In terms of this crossover operator function, the conditional probability of produc-
ing, via reproduction and crossover, a solution k e S given a current population described
byn S'is
P2'(k I n) =p, x P(i I ) x P (jI n) x l(ij, k, s)
iE SjE S L s
+(1 c) x Pi(k I n) Eq. 4.22
1 s=L
=P x-x Y P1(i n)x Pi(j n)xI(i,j,k,s)
L ie Sj Ss=l
+(1 pc) x P,(k I n)
where P,(i n) is as defined as in Eq. 4.2 and where P2'(i I n) refers to the two-operator
algorithm consisting of reproduction and crossover without mutation. This result assumes
uniformly distributed crossover site selection.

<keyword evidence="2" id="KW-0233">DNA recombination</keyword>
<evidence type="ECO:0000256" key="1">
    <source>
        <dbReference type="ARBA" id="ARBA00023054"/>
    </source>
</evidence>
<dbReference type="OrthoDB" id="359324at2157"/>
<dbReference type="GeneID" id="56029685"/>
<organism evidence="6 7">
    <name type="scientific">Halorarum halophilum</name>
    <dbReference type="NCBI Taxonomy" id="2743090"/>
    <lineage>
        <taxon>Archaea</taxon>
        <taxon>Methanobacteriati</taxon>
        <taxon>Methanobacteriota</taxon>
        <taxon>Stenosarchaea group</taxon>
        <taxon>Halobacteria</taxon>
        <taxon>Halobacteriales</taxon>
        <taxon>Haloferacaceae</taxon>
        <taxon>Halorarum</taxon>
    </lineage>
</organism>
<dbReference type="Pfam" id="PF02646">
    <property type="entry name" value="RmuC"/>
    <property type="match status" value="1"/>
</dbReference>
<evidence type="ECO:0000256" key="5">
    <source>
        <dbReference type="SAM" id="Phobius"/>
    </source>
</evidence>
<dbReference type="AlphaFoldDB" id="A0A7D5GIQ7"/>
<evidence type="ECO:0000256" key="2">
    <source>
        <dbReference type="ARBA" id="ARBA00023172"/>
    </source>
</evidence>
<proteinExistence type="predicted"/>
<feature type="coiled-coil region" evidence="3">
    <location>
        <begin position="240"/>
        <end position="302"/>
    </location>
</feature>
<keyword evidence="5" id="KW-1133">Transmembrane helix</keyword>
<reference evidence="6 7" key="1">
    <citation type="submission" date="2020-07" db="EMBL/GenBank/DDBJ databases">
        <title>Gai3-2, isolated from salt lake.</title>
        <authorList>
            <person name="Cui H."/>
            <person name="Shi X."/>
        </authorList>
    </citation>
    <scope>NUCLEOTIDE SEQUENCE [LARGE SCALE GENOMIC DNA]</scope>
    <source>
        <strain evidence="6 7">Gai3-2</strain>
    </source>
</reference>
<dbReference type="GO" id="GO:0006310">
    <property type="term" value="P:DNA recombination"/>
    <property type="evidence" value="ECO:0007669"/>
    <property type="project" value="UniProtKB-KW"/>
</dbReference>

The array of conditional probabilities [P2'(i I n)] plays a role in the three-operator
simple genetic algorithm very analogous to the role played by the array [P,(i I n)] in the
two-operator variant. In fact, the [P2'(i I n)] array can be used as counterparts of Eq. 4.2 to
develop results exactly analogous to Eq. 4.3 and Eq. 4.6. Further, for n SA', Eq. 4.22
reduces to
P2'(k nA)= P(k I nh), Eq. 4.23
and consequently this (fictitious) two-operator algorithm (reproduction and crossover)
demonstrates the same sort of absorbing state behavior as the one-operator algorithm.
From Eq. 4.22, the three-operator conditional probabilities and state transition
matrix are expressible as
P3(i | n)= x Y a"('J) X P2'(j I n), Eq. 4.24
(1+a)L jes